Anti-Maduro rallies held in Venezuela as energy and water supplies worsen

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By Euronews
Anti-Maduro rallies held in Venezuela as energy and water supplies worsen

After weeks of power cuts and limited access to water, tens of thousands of Venezuelans took to the streets on Saturday to back opposition leader Juan Guaido and protest against President Nicolas Maduro.

Many Venezuelans, already suffering from the effects of hyperinflation as well as food and medicine shortages, say the crisis has worsened over the past month with nationwide power outages, which has also resulted in water supply and communications failure.

"We didn't come here to just demand water and electricity, which are necessary. We came here to demand liberty, democracy, food, a future, education," Opposition leader Juan Guaidó told the crowd.

But Maduro, retains the support of the military and powerful allies including Russia and China.

He has derided Guaido as a U.S. puppet and said he will eventually face “justice”. At a pro government rally, Maduro remained defiant, particularly towards the United States:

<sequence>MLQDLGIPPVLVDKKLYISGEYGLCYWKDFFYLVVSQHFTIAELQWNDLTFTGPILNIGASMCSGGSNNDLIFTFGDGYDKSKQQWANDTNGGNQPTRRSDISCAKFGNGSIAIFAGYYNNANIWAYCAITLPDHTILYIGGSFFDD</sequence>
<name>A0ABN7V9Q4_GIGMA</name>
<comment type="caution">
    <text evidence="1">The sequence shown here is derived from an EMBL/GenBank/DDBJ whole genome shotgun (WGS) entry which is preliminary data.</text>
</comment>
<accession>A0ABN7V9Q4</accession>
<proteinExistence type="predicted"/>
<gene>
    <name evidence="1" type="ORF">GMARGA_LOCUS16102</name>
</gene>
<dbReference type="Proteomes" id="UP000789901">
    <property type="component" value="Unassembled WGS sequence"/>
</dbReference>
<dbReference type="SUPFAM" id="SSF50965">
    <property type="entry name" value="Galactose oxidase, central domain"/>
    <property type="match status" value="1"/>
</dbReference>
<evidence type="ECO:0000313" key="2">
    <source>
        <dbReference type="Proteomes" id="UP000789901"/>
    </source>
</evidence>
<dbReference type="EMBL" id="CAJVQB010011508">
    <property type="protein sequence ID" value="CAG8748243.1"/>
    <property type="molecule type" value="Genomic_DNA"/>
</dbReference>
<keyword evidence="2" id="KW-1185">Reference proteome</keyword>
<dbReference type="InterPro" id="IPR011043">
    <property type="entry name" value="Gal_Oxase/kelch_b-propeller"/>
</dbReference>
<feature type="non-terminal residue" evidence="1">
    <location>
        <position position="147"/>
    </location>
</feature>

"Mr Donald Trump, take a good look at the face of these people, because these people will continue to defeat you and your despicable aggressions a thousand and one times. You haven't been able to, and you won't be able to defeat Venezuela."

In early March, the government of President Nicolas Maduro called energy blackouts an act of “sabotage” by the opposition.

On Friday, the U.S. government took another step in its efforts to force Maduro out, by imposing new sanctions on Venezuelan oil shipments. It also promised "stronger action" against key Maduro ally Cuba for helping to keep his government afloat.

Watch: Why are tensions running high in Venezuela? | Euronews Answers

US Secretary of State Mike Pompeo has blamed Maduro for the situation.

"No food. No medicine. Now, no power. Next, no Maduro," Pompeo tweeted in March.

The last time Venezuela suffered major blackouts was in 2008 and 2013, affecting significant parts of the country, but they were resolved in less than six hours.